I am a big fan of Ranger’s products and use a lot of different items from their extensive product line in my art journals. I also follow a number of crafting blogs and have seen many of my favorite artists demonstrating the effects and looks that they can get with this new line of paints. So, I am excited to post my review of the Tim Holtz Distress Paint that was new earlier this year, and how I think it can best be used.
The Ranger Tim Holtz Distress Paints are available in 30 of the Distress palette colors, plus 3 metallics. For this review, I worked with a sample in Forest Moss.
First: I love the packaging! Anything that makes it simple and fast to get right in and get messy (or in this case not so messy) is a big plus in my book. According to Ranger’s website: “Distress Paints have a convenient dabber system for easy and mess-free application.” After you remove the outside protective plastic covering and then the big plastic cap on the top you have to slightly depress the sponge dabber on the top until you hear it click. This allows the valve to open up and the paint to flow from the bottom and into the sponge top. You need to shake the bottle up and you will hear a metal ball inside the container that helps to keep the paint mixed and helps it from drying out. The paint is a fluid matte finish acrylic and is water based so that means it washes up with soap and water and should not stain your hands or clothing.
Second: The sponge dabber top means that it is perfect for painting with stencils, on stamps, and directly onto your project, all without the need for a paint brush. This is another big advantage of these Distress Paints – fewer items to clean up after you craft!
A very important fact to know when using Distress paint is that the blending ability you are used to with Distress products lasts only until the paint dries. Once the paint is dry the results you’ve created are permanent. It seals everything underneath, but you can add layers over it. I feel that this is an advantage as it will not interfere with additional layers compared, for example, to Distress stains which will continue to react and mix with further layers of color that you add to them. So I consider this a third advantage. But you must work a bit quicker (it dries in 3-5 minutes) with this to get the effect you want and have a bit of a plan or you might feel otherwise.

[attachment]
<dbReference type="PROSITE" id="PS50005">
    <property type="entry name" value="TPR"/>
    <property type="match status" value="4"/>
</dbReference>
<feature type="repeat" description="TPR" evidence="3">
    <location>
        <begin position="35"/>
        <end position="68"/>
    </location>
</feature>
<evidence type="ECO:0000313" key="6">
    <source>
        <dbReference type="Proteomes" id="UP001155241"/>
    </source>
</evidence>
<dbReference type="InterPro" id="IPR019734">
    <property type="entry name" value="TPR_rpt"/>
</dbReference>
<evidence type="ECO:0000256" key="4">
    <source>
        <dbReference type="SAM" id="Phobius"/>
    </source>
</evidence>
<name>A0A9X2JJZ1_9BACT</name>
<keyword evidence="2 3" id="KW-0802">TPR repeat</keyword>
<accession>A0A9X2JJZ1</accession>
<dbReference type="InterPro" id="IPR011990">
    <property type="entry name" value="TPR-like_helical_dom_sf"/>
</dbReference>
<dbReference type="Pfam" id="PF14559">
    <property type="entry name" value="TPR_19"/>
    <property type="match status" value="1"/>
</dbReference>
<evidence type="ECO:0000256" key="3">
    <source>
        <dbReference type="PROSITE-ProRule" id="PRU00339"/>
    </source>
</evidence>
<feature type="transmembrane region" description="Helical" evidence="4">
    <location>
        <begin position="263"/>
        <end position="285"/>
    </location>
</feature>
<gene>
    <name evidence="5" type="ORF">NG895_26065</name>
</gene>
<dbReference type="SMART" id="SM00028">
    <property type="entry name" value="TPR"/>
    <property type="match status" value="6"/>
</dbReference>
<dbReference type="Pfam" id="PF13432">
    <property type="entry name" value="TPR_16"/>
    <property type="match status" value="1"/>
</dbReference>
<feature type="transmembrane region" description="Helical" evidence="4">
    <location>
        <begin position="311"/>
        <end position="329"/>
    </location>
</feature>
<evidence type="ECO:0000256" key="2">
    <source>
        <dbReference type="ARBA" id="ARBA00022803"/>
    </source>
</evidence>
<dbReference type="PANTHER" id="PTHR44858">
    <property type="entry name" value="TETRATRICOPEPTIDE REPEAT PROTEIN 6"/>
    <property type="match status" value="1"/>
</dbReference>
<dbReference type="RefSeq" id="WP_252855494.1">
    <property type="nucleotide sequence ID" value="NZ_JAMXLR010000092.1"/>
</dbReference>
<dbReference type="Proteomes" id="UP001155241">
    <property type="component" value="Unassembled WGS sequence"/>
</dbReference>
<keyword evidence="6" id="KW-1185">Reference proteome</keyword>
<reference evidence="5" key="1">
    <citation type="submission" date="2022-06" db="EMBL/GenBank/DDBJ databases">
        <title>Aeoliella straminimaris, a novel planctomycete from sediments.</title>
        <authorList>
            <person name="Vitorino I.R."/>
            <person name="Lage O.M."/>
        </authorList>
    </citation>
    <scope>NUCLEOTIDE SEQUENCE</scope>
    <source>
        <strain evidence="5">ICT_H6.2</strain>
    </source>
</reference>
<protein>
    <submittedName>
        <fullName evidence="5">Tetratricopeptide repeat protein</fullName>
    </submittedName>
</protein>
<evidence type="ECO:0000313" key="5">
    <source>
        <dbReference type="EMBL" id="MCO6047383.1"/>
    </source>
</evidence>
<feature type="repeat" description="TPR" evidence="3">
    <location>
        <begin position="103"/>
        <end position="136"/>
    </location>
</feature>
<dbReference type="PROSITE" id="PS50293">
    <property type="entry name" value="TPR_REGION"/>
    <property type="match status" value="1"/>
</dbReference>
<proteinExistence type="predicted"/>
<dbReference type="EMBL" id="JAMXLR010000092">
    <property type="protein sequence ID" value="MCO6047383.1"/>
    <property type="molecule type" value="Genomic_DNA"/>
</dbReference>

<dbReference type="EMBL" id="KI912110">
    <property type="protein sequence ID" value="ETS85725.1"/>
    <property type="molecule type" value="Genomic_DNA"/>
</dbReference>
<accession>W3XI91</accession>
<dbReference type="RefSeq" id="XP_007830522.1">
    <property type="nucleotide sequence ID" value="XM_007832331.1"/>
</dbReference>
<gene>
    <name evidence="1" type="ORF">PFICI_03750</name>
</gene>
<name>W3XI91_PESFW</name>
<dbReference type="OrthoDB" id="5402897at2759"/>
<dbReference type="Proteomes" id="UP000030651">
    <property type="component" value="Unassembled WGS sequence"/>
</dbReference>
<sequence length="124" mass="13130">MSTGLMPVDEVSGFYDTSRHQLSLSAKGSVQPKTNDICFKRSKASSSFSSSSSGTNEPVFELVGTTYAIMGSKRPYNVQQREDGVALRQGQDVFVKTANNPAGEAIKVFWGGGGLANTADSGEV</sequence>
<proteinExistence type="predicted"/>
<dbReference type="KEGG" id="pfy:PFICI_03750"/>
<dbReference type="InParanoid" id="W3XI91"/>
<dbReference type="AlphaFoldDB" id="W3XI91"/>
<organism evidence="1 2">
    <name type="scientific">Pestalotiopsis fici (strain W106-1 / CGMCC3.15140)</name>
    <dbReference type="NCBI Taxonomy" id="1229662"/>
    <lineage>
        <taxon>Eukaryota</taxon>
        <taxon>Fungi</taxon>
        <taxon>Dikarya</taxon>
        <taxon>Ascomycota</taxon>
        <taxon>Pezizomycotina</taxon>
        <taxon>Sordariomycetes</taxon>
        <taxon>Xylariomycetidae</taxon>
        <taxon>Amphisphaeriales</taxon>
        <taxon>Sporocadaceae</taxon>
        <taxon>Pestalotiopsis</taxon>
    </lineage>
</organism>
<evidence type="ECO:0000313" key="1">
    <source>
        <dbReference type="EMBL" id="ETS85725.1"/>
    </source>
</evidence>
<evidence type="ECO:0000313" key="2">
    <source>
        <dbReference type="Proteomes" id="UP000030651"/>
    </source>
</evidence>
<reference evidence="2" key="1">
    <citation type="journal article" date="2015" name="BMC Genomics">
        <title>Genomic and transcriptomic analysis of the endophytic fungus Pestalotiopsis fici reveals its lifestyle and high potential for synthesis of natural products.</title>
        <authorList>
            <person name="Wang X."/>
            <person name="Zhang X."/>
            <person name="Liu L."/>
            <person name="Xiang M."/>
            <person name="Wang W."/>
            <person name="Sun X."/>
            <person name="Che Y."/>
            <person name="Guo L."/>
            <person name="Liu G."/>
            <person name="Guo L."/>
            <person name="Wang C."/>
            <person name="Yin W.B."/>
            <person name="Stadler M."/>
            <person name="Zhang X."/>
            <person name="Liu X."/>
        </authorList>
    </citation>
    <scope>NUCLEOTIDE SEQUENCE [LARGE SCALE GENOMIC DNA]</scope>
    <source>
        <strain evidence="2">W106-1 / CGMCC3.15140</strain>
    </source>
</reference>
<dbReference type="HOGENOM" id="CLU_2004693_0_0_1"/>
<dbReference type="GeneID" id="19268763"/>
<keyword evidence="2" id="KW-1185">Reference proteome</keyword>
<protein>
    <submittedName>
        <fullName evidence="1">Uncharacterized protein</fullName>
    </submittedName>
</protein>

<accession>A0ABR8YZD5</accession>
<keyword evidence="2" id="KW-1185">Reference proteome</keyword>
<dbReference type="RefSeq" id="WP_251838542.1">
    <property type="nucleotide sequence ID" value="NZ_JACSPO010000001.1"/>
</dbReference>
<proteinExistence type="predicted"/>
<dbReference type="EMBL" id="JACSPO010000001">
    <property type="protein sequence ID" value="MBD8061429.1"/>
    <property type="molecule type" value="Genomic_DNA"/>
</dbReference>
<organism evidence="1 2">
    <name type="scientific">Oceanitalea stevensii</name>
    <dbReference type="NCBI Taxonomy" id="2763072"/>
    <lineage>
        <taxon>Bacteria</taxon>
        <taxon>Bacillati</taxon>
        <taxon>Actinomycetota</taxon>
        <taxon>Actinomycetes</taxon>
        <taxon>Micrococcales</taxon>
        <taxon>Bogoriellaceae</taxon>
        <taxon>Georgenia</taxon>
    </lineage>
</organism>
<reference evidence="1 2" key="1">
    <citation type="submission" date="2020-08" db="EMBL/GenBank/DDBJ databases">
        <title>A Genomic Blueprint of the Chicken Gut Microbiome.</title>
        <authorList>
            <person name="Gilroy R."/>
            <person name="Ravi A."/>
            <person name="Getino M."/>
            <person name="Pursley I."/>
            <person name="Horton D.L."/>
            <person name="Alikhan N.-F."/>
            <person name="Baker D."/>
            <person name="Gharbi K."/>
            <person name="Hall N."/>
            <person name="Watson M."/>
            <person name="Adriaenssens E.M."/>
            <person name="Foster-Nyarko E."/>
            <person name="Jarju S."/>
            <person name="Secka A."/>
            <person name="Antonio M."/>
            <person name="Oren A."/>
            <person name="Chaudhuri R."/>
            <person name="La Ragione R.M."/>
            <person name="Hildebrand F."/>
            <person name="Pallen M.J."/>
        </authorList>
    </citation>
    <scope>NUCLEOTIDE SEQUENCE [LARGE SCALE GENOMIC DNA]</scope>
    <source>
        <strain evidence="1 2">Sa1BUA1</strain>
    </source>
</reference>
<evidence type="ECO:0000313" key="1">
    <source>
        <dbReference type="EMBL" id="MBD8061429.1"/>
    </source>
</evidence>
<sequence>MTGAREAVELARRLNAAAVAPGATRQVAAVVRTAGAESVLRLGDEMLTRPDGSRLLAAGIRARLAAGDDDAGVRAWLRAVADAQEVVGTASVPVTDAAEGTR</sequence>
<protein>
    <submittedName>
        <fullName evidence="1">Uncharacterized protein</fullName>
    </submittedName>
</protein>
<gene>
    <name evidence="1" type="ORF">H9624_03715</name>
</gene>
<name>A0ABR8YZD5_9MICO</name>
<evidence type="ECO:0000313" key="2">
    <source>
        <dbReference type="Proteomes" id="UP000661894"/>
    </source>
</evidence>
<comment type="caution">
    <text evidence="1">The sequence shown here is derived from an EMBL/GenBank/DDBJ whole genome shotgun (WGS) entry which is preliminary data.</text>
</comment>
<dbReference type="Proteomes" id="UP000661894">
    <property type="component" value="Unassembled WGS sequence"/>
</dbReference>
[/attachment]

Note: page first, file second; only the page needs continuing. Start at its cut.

The paint also acts as a resist when using it with Ranger’s Distress Inks or Stains. For example: I use the paint and dab it onto a stamp and then apply the stamp to my project. I allow the paint to dry completely. I get a very detailed clean look as if I used ink. I even have the option of using it with embossing powder when wet. I dry it with a heat gun or allow it to dry itself which should take 3-5 minutes. Once it is dry I can go back over with my distress stain or ink and the two mediums will not interact at all. In fact, the paint will resist the ink or stain to create a beautiful and layered effect.
If I want a watery or mixed color background, I shake the bottle up, turn it over, dab as much as I want out to cover the area and then use either a spray bottle with water or a paintbrush filled with water to flick as much or as little water as I want. I can allow the paint to flow, mix with another color, or use a paper towel to dab in certain areas and or a dry stamp to pick up paint with a ghost image or an object to get cool effects.
Any fluid acrylic paint will give you the same effect, but the easy-to-use dispenser and the coordinating Distress product line set Ranger’s Tim Holtz Distress paint apart.
* Convenient packaging
* Easy to use
* Widely available
* Coordinates with other Distress products
The MSRP of Ranger’s Tim Holtz Distress Paint is $4.99/bottle. It is widely available from local and online craft stores, such as Simon Says Stamp, Scrapbook.com, A Cherry On Top, Scrapbooking Made Simple, Joann.com, and Amazon.com.